Giant Hispaniolan Galliwasp
The island of Hispaniola, consisting of the countries of the Dominican Republic and Haiti
Galliwasps are slick, fast and don’t really like to be held. They require secure hides. A 20- to 40-gallon terrarium makes a good start. Cover the bottom of the tank with about 4 inches of ground up coconut coir. These guys like to burrow, so a nice, deep substrate is desired. At one end of the enclosure, place a shallow water bowl that’s large enough for your galliwasp to sit in and soak. Water should be changed daily.
Hides are important, and variety is nice. Lay a flat board, piece of cork bark or other such item flat on the substrate. Add additional cork rounds or commercial hides. There is no such thing as too many hides for a galliwasp. Include some plastic plants for a nice realistic touch. Branches may look nice, though it’s doubtful they will be used much.
At the other end of the enclosure, opposite the one with the water bowl, place an under-tank heat pad. Although the depth of the substrate will “muffle” the heat, the pad will help to create a hot spot in the enclosure. Use a secure screen top to keep your pet from wondering off, and on top of the screen, over the heat pad, place a heat lamp. You want to establish hot spot of about 90 degrees Fahrenheit in the area above the heat pad, using the heat from above and below. The ambient temperature of the rest of the tank can be around 75 to 80 degrees.
Place a highly rated UV lamp/fixture over the screen top, one that runs the length of the tank. All lights should be turned on in the morning and off at night. Leave the heat pad on 24/7.
Spray the substrate with water every few days to keep up moisture and humidity. This helps make burrowing easier, too, and will also help your galliwasp to shed properly and completely — especially those delicate toes.
In the wild, galliwasps will feed on any small invertebrate. They will also take small vertebrates such as rodents and hatchling birds. In captivity they feed very well, and have taken pinky and fuzzy mice (dead), night crawlers, crickets, roaches, ground turkey, canned monitor diet and canned dog food. They are very secretive, so I rarely see them actually eat, but the food is usually completely gone the next day, no matter what has been offered. They are not picky eaters at all. I supplement with calcium and multivitamins; calcium three times a week on feeder insects and prepared diets, and multivitamins about once per week.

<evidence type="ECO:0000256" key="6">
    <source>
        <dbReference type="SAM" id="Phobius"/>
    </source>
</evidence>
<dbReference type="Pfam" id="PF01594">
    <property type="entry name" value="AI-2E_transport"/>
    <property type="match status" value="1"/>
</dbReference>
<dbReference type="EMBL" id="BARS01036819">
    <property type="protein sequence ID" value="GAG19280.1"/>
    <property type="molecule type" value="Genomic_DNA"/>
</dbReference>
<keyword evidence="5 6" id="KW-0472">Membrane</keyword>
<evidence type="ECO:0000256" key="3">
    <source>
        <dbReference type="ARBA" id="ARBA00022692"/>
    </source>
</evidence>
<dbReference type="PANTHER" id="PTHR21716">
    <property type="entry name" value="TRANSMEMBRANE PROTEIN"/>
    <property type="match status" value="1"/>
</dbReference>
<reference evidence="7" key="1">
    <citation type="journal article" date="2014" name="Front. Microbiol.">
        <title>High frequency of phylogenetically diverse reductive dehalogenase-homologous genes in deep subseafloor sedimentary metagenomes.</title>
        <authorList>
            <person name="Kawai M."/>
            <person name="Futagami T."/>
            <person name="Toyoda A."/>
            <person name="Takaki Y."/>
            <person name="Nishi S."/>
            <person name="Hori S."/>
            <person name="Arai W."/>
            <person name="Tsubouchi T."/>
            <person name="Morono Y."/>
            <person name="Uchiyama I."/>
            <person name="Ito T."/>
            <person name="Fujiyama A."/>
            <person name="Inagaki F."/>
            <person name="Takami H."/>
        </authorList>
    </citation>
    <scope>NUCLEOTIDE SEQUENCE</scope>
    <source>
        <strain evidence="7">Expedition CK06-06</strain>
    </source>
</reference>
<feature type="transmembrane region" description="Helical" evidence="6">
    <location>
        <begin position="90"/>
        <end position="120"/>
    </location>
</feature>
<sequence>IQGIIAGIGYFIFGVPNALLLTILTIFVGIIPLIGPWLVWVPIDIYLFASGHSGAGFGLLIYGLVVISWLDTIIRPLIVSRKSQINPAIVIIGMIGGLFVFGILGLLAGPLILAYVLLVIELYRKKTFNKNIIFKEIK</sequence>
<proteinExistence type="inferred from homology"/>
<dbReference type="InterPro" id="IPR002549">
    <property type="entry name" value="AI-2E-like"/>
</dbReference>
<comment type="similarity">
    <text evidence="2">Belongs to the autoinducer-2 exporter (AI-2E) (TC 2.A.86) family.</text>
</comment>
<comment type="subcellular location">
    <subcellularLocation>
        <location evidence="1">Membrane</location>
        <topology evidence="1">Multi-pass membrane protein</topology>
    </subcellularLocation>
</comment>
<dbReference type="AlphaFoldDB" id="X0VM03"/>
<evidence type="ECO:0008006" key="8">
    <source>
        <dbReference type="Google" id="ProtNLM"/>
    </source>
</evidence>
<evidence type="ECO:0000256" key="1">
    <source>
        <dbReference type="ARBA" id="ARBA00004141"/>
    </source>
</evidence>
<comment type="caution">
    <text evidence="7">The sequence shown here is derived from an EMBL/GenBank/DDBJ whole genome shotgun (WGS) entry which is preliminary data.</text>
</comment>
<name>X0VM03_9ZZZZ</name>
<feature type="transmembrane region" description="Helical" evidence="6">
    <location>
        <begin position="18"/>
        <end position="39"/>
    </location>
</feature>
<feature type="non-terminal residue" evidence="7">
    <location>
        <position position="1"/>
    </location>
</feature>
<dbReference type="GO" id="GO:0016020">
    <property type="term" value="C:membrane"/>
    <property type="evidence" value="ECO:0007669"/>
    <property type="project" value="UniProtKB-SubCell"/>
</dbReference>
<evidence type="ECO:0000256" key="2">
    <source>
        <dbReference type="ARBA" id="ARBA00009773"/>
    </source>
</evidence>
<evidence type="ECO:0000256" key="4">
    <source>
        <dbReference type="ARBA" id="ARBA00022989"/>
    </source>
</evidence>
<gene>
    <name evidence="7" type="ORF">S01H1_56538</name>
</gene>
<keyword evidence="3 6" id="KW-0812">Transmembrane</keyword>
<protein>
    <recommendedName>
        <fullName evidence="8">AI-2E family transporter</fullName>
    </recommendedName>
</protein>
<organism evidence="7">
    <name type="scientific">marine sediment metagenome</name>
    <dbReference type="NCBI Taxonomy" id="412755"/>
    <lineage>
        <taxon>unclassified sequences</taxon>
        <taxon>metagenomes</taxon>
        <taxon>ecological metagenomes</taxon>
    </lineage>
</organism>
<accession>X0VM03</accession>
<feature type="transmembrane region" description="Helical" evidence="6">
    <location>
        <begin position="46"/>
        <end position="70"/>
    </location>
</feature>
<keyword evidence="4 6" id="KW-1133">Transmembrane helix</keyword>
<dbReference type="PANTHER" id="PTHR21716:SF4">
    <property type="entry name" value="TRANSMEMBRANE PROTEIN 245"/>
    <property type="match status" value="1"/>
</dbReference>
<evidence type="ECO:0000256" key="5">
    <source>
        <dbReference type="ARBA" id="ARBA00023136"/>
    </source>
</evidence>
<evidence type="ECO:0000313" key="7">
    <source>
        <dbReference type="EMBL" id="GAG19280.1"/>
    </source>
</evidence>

Galliwasps from Haiti are not commonly offered or found, but can show up once in awhile. For the most part, though, they are scarce. Although not as colorful as some of their Mesoamerican relatives, these sturdy and robust anguine lizards, when available, are usually moderately priced. I know of no morphs out there, but pattern and color can vary a bit.
You can find galliwaps, if you’re lucky, at reptile shows, on the internet and at select specialty reptile stores. Most offered are captive bred, although a few field-collected specimens do squeak out of Haiti now and then.
Although captive breeding has had a great degree of success, the future for these lizards in the wild is questionable. Their numbers have been reduced greatly. Celestus warreni is currently listed as critically endangered on the IUCN Red List, due to estimates of up to an 80-percent loss in population over the past 20 years.
It is doubtful that any galliwasps still exist on the Dominican side of the island. The last stronghold appears to be northern Haiti, but this population is also threatened and at great risk. Habitat loss accounts for most of the trouble. Deforestation for agricultural use is a major problem, and there is no let up in sight. Most Hispaniolan forests are gone. It is sadly only a matter of time now.
Galliwasps live in fragmented forests surrounded by people and food crops. Local people fear the lizards are venomous and usually kill them on sight. I usually advocate acquiring only captive-bred animals for pets, but in some cases, removing animals from such an area is logical, and possibly the only chance for a species such as this one to survive. The wild habitat is going or gone, and at least we can keep the species alive in captivity. That’s my 2 cents’ worth, anyway.
Giant galliwasps are not for everyone. They are fast, very slippery and hide a lot. They do tend to bite when threatened or grasped. They just don’t like to be messed with. Because of their tendency to like to hide under stuff, they are not the best display animals, either. Yet, they are a treat to own. Although not real touchy-feely, they are very cool.
Extra Info: The origin of the word “galliwasp” is unknown.
Ken Foose produced his first captive-bred snakes at age 11. With a Master’s Degree in zoology, he has been both a zookeeper and curator. He opened Exotic Pets, which specializes in reptiles and amphibians, in Las Vegas in 1991. He is currently president of the International Herpetological Symposium.